US colonel: Don't believe US statements on progress in Afghanistan

Lt. Col. Daniel Davis just finished a year in Afghanistan and says don't believe claims of progress.

I spent five years covering the Iraq war, and at the end of it I was not inclined to believe anything official spokesmen had to say about Iraq anymore. I heard denials an insurgency was erupting in 2003, watched President Bush's "mission accomplished" moment after Saddam Hussein was captured, and was earnestly told Iraq's insurgency was on its last legs in 2005.

Again and again, the gap between observed reality and official rhetoric was wider than the ocean. I've only taken one reporting trip to Afghanistan, but follow the story from a distance and know many reporters who have lived there for years. Most of them believe, much as the Baghdad press corps did back in the day, that military spokesmen are running an information operation, not a clearing house for facts and honest opinion.

Now a colonel who just finished his tour in Afghanistan is backing that position up, in some of the most candid and critical comments you'll ever read from a serving officer. Many are certain to disagree with Lt. Col. Daniel L. Davis' conclusions in Truth, lies, and Afghanistan. But his argument against continuing the war there is as straight and clear as a tracer bullet, particularly coming from a serving officer. 

Davis spent most of last year in Afghanistan working with the Army's Rapid Equipping Force, a job he says took him "into every significant area where our soldiers engage the enemy. Over the course of 12 months, I covered more than 9,000 miles and talked, traveled and patrolled with troops in Kandahar, Kunar, Ghazni, Khost, Paktika, Kunduz, Balkh, Nangarhar and other provinces. What I saw bore no resemblance to rosy official statements by U.S. military leaders about conditions on the ground."

He writes: "I witnessed the absence of success on virtually every level." He also reports low moral among soldiers, doubtful the risks they're taking are doing much good, and incidents of Afghan soldiers trained and equipped by the US working with the Taliban.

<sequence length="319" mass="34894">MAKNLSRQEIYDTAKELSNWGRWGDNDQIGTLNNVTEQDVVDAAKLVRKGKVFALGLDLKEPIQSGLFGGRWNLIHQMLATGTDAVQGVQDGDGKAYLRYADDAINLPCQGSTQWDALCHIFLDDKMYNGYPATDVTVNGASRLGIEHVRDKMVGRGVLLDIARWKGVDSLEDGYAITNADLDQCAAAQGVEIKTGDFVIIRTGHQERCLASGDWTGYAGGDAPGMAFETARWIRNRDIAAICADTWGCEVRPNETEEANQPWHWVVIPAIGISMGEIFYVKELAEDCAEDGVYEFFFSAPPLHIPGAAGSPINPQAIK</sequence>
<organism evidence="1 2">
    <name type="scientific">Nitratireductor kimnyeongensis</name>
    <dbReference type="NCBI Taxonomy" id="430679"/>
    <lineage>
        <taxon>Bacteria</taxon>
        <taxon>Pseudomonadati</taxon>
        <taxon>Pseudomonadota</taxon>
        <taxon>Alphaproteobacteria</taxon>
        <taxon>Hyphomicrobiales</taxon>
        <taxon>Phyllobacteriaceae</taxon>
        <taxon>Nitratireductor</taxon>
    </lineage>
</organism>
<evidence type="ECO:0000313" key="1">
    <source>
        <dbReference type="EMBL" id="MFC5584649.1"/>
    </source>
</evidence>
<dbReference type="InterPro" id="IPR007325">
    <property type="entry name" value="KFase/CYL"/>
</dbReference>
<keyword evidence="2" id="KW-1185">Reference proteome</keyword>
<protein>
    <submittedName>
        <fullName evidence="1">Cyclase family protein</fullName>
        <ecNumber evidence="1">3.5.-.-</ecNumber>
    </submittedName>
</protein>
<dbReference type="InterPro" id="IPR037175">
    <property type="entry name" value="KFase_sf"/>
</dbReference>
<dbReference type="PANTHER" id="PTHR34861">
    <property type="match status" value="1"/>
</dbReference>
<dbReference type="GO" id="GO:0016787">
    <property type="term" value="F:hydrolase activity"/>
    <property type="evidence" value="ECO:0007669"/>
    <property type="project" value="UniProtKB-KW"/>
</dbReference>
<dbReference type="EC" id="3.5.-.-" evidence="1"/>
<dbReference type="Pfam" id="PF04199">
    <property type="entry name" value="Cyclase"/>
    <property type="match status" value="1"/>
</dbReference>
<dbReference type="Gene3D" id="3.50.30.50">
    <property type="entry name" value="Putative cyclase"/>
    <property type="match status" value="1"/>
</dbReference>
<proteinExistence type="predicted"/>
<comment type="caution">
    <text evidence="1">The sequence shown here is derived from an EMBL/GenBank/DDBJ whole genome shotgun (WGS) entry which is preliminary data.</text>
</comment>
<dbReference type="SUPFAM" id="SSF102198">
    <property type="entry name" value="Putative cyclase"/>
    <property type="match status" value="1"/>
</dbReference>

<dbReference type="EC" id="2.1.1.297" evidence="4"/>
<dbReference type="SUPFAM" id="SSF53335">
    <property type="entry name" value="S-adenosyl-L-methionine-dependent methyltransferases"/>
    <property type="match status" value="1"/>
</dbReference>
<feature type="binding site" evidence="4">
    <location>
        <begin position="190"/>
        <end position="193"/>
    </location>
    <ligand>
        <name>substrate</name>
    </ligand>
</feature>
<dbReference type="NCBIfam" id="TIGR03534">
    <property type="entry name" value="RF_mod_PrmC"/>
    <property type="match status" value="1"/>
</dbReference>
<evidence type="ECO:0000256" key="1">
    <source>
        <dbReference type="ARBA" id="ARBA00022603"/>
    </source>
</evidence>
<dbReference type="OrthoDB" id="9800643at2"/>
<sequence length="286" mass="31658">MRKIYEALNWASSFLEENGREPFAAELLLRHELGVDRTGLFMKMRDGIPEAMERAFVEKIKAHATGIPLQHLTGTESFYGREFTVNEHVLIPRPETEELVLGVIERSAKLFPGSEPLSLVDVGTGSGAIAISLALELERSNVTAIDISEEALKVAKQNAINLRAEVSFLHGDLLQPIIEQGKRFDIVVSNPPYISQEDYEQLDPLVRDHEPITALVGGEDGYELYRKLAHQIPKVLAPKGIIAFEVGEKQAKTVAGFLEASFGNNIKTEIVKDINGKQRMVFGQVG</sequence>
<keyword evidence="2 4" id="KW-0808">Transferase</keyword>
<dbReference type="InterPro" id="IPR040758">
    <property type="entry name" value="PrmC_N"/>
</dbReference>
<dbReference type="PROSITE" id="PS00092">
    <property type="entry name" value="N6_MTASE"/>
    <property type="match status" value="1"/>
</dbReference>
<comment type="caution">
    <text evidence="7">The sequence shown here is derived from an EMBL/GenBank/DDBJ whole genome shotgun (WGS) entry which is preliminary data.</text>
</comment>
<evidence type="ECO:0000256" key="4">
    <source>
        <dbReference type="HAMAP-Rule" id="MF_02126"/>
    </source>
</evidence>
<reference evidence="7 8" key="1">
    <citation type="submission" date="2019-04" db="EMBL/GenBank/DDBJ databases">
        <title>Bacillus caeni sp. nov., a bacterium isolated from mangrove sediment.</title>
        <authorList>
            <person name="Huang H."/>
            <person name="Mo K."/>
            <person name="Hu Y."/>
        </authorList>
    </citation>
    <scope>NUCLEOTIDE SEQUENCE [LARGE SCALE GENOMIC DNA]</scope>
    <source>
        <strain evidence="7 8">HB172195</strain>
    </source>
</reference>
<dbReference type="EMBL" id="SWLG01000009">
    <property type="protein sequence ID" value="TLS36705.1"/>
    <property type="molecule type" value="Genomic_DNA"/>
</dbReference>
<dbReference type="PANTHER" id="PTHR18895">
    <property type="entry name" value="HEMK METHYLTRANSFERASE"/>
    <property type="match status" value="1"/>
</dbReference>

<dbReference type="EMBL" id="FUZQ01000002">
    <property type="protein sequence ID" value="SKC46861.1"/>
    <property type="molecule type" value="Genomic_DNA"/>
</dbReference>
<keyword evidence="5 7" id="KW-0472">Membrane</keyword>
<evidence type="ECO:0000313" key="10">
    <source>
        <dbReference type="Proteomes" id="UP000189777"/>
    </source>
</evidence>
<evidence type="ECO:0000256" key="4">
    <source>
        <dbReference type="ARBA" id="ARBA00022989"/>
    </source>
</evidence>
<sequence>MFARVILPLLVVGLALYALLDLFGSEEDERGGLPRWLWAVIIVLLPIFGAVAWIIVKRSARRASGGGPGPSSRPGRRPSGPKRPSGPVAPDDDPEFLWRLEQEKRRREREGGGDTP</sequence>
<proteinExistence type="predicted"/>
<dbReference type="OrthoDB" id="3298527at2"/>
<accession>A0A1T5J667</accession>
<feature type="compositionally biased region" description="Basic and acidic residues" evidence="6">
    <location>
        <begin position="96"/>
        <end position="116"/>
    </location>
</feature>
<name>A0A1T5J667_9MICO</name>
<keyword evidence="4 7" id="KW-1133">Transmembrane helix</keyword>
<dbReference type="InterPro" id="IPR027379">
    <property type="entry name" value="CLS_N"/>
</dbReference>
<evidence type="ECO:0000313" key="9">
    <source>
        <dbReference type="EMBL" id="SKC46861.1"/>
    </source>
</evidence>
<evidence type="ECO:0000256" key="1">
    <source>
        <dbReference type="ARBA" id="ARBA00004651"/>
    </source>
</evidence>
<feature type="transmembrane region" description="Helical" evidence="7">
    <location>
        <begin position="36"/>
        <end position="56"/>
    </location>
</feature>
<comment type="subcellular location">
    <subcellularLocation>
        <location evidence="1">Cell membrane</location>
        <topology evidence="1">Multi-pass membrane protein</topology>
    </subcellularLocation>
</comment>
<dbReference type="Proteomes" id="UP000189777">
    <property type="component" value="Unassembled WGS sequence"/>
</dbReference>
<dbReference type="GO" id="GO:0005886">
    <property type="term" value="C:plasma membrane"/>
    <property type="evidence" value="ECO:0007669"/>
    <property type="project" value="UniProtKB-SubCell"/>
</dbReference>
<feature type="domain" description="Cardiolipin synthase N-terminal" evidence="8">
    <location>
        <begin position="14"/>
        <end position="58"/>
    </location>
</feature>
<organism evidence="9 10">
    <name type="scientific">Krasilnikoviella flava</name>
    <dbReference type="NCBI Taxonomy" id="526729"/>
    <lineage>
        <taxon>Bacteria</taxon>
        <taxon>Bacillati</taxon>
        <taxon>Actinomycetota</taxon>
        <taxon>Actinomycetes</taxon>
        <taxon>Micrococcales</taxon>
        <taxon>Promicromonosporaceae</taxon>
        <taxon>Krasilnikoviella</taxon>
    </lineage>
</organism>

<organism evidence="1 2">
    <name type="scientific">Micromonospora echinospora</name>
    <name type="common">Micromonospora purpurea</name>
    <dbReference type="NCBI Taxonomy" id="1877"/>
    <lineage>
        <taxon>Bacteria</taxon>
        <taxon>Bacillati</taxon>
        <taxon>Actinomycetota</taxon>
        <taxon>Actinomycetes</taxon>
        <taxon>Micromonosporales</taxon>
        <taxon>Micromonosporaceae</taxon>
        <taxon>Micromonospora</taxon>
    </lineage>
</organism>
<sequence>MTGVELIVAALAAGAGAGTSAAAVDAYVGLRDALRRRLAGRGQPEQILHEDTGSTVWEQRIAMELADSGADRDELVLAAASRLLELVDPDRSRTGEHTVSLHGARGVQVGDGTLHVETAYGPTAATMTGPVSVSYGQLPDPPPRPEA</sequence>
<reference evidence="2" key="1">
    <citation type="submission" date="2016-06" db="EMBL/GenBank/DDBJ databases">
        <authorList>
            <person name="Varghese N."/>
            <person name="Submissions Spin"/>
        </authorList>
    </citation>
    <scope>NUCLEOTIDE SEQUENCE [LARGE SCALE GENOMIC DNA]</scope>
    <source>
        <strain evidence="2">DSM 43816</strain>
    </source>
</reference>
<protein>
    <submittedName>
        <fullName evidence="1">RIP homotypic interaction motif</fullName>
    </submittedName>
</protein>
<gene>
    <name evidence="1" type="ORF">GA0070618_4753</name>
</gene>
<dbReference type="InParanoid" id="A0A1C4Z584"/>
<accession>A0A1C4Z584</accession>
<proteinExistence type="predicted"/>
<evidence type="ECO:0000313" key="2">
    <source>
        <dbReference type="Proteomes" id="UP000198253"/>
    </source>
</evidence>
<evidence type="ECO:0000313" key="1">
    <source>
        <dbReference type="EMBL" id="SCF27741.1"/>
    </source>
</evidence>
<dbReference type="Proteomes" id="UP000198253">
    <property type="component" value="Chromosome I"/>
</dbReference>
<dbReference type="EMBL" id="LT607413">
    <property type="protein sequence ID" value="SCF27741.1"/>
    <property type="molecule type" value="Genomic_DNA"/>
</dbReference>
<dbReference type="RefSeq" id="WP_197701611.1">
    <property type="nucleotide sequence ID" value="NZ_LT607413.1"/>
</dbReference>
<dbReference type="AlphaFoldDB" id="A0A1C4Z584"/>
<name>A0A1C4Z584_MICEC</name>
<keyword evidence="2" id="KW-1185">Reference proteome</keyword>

The assessment differs sharply with the tone of progress emerging from the top brass. For instance, a press release from the end of January from the US Department of Defense information office begins:

"Almost a month into 2012 -- a year both Defense Secretary Leon E. Panetta and Marine Corps Gen. John R. Allen, the top commander in Afghanistan, called pivotal to operations there -- International Security Assistance Force officials said last year’s accomplishments have set the stage for continued success."

But Colonel Davis provides a different assessment from those on the ground. He recounts a conversation in September he held with an Afghan official who serves as a cultural adviser to the US commander in Kunar Province. Davis asked him if Afghan security forces would be able to hold out against the Taliban when US troops withdraw from the province.

“No. They are definitely not capable," the adviser told him. "Already all across this region [many elements of] the security forces have made deals with the Taliban. [The ANSF] won’t shoot at the Taliban, and the Taliban won’t shoot them."

Davis also echoes John Kerry's famous question to Congress in 1971 after serving in Vietnam: "How do you ask a man to be the last man to die for a mistake?"

"How many more men must die in support of a mission that is not succeeding and behind an array of more than seven years of optimistic statements by US senior leaders in Afghanistan? No one expects our leaders to always have a successful plan. But we do expect — and the men who do the living, fighting and dying deserve — to have our leaders tell us the truth about what’s going on."

Colonel Davis, who did a previous combat tour in Afghanistan during 2005-2006 and in Iraq from 2008-2009 was clearly shaken by what he saw this go around. His public statements are unusual in the extreme for a serving officer. In case you missed the link to his piece in the Armed Forces Journal the first time, here it is again

You've read  of  free articles. Subscribe to continue.

Dear Reader,

About a year ago, I happened upon this statement about the Monitor in the Harvard Business Review – under the charming heading of “do things that don’t interest you”:

“Many things that end up” being meaningful, writes social scientist Joseph Grenny, “have come from conference workshops, articles, or online videos that began as a chore and ended with an insight. My work in Kenya, for example, was heavily influenced by a Christian Science Monitor article I had forced myself to read 10 years earlier. Sometimes, we call things ‘boring’ simply because they lie outside the box we are currently in.”

If you were to come up with a punchline to a joke about the Monitor, that would probably be it. We’re seen as being global, fair, insightful, and perhaps a bit too earnest. We’re the bran muffin of journalism.

But you know what? We change lives. And I’m going to argue that we change lives precisely because we force open that too-small box that most human beings think they live in.

The Monitor is a peculiar little publication that’s hard for the world to figure out. We’re run by a church, but we’re not only for church members and we’re not about converting people. We’re known as being fair even as the world becomes as polarized as at any time since the newspaper’s founding in 1908.

We have a mission beyond circulation, we want to bridge divides. We’re about kicking down the door of thought everywhere and saying, “You are bigger and more capable than you realize. And we can prove it.”

If you’re looking for bran muffin journalism, you can subscribe to the Monitor for $15. You’ll get the Monitor Weekly magazine, the Monitor Daily email, and unlimited access to CSMonitor.com.